Geological and other Reports
Whanganui, January 1, 1862
Sir,—In accordance with your request that I should examine the rocks of the Whanganui river, and particularly the coal seams of the Tangarakau, having procured the services of Mr. Samuel Deighton, as interpreter, and an efficient crew of Maories, under the command of Topia Turoa, an influential chief, and son of Pehi, and accompanied by two volunteers, Dr. Tuke, whose services were at the command of the sick at our halting places on the river, and Mr. Walter Jowett, who had previously made the ascent, we started up the river on the 21st ult., and I have the honor to report as follows:—
In consequence of detention by Sundays, holidays, and rain, we did not reach Utapu, the residence of the owners of Tangarakau, about eighty miles from this township, until the morning of Saturday, the 28th, and there it was decided that the natives should discuss the question as to whether we should be allowed to proceed farther or not. We had previously remarked, from the commencement of our journey, that there was evidently some disinclination to allow us to proceed, but each tribe or chief seemed to wish to avoid the responsibility of stopping us.
The result of the “korero” was an announcement that Tangarakau was “tapu” to the Maori king, and therefore we could not be allowed to ascend it; but that as we had come so far, if we chose to wait until Monday, the 30th, we might then go up to the mouth of the Tangarakau, accompanied by one of the Utapu tribe, returning downwards on the following day. As it was impossible to proceed without both the consent and assistance of the natives, I was obliged to agree to that arrangement, and accordingly we encamped.
On the afternoon of the following day, Sunday, a rumour reached us that Pehi had sent up a letter, stating his wish that we should not proceed any further, on which I requested Mr. Deighton to ascertain if there was any change in the plans of the natives. After some conversation with them, they informed him that Pehi's letter was of no consequence, and that as they had promised we should be allowed to go to the mouth of the Tangarakau, we should still be permitted to continue our journey so far; but they had discovered that there was a “taiepa” or fence, meaning in our idiom a toll-bar, at Utapu, and that the charge for clearing the turnpike was thirty shillings.
It was represented to them that they had no right to stop a highway open to all; and that any discovery of minerals which might be made could only be for their benefit; that the navigation of the river was in their hands, and that they would see, more plainly than we could tell them, that nothing could be done without their co operation, but having made up their minds they seemed resolved to adhere to their determination.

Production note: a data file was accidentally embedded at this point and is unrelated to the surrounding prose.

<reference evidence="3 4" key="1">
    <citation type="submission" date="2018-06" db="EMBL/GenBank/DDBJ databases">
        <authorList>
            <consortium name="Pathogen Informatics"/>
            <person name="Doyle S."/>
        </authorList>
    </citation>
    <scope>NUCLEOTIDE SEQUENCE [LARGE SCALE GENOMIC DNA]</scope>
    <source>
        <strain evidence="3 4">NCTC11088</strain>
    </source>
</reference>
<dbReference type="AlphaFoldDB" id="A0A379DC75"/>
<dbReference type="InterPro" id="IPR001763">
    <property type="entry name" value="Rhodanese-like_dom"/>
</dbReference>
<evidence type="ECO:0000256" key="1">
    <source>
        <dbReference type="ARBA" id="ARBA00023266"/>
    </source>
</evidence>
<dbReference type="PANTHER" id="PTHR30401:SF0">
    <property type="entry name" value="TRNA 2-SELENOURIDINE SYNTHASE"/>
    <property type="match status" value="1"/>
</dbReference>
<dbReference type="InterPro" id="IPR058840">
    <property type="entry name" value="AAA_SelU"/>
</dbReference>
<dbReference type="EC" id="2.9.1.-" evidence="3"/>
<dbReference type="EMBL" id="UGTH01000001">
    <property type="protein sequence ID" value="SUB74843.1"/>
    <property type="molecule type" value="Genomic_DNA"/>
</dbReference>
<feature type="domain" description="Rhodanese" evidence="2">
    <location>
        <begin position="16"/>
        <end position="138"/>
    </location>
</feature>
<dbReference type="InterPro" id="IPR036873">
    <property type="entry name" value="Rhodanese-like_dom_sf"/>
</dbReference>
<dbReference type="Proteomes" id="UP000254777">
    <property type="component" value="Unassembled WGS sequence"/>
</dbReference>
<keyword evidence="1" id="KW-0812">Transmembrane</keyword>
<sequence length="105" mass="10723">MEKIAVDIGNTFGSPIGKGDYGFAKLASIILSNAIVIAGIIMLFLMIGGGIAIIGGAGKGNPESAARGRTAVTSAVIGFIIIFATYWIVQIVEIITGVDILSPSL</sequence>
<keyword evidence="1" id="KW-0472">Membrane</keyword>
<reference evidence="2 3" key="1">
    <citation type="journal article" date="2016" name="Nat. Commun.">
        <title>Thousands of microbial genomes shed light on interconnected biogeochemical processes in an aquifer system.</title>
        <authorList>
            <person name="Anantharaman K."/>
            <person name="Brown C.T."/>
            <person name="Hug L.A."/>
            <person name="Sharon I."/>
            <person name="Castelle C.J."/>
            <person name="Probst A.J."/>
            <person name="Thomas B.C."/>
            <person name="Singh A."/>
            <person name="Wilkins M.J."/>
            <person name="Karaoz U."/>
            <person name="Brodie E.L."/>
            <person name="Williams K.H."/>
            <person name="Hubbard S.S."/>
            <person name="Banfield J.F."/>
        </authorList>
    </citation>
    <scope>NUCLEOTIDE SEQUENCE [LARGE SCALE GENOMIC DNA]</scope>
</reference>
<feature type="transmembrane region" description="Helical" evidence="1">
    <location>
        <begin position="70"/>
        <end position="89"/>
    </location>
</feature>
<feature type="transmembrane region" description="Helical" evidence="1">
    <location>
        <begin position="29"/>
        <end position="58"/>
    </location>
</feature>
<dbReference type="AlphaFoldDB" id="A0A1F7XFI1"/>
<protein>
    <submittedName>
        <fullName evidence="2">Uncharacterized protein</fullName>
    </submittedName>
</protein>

Considering, therefore, that my objects could not be attained by merely ascending to the mouth of the Tangarakau, that I was tra-page 6velling in an official capacity, and therefore that any acknowledgment of a toll, on my part, would be adopted as a precedent, that having cleared one toll-bar there was no guarantee that we should not find many more as we proceeded, and that no profitable working of any minerals which might exist in that tract of country would be carried on, contrary to the wishes and without the help of the natives, I decided to turn the head of the cauoe down stream on the following morning, in case the natives should still continue obdurate; and as no change in their resolve appeared at that time, we returned towards the township, which we reached on the evening of the 31st ult.
Notwithstanding the present unsatisfactory termination to the expedition, I have strong hopes that the great natural intelligence of the natives will soon show them the desirability of encouraging rather than repressing the development of the wealth of their respective districts; and I have every reason to believe that, on the present occasion, the stoppage of our progress was against the wish of the majority; but, under the highly democratic system of the runanga, which seems here to resolve itself into a public meeting called by any body, which anybody seems in this case to have been a man of no importance, capricious decisions seem to be the natural result.
On the other hand, I have to state that we were received by the Maories with great kindness and hospitality, which, as a general rule, increased the farther we advanced from the settlement, and that their honesty is very remarkable, not an appearance of pilfering of any kind having occurred during the journey. The number of villages and of inhabitants up the river was far beyond what I had anticipated, and the movement and traffic in canoes form scenes both lively and unique.